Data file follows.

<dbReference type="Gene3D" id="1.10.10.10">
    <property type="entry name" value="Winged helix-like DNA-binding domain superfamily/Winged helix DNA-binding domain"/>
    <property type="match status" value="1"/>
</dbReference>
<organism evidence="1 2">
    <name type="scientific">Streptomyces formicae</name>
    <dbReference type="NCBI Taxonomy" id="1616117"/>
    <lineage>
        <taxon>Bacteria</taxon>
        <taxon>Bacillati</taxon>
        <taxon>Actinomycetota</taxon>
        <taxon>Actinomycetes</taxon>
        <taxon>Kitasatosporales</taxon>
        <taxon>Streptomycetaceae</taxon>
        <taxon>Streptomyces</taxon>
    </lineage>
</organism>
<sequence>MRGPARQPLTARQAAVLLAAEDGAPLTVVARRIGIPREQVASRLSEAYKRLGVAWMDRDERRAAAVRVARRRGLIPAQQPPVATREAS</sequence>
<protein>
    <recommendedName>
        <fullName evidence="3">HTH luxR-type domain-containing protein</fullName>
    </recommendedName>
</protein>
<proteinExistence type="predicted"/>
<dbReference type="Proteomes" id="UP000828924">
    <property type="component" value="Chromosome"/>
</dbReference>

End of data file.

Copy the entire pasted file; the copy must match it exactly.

<dbReference type="Gene3D" id="1.10.10.10">
    <property type="entry name" value="Winged helix-like DNA-binding domain superfamily/Winged helix DNA-binding domain"/>
    <property type="match status" value="1"/>
</dbReference>
<organism evidence="1 2">
    <name type="scientific">Streptomyces formicae</name>
    <dbReference type="NCBI Taxonomy" id="1616117"/>
    <lineage>
        <taxon>Bacteria</taxon>
        <taxon>Bacillati</taxon>
        <taxon>Actinomycetota</taxon>
        <taxon>Actinomycetes</taxon>
        <taxon>Kitasatosporales</taxon>
        <taxon>Streptomycetaceae</taxon>
        <taxon>Streptomyces</taxon>
    </lineage>
</organism>
<sequence>MRGPARQPLTARQAAVLLAAEDGAPLTVVARRIGIPREQVASRLSEAYKRLGVAWMDRDERRAAAVRVARRRGLIPAQQPPVATREAS</sequence>
<protein>
    <recommendedName>
        <fullName evidence="3">HTH luxR-type domain-containing protein</fullName>
    </recommendedName>
</protein>
<proteinExistence type="predicted"/>
<dbReference type="Proteomes" id="UP000828924">
    <property type="component" value="Chromosome"/>
</dbReference>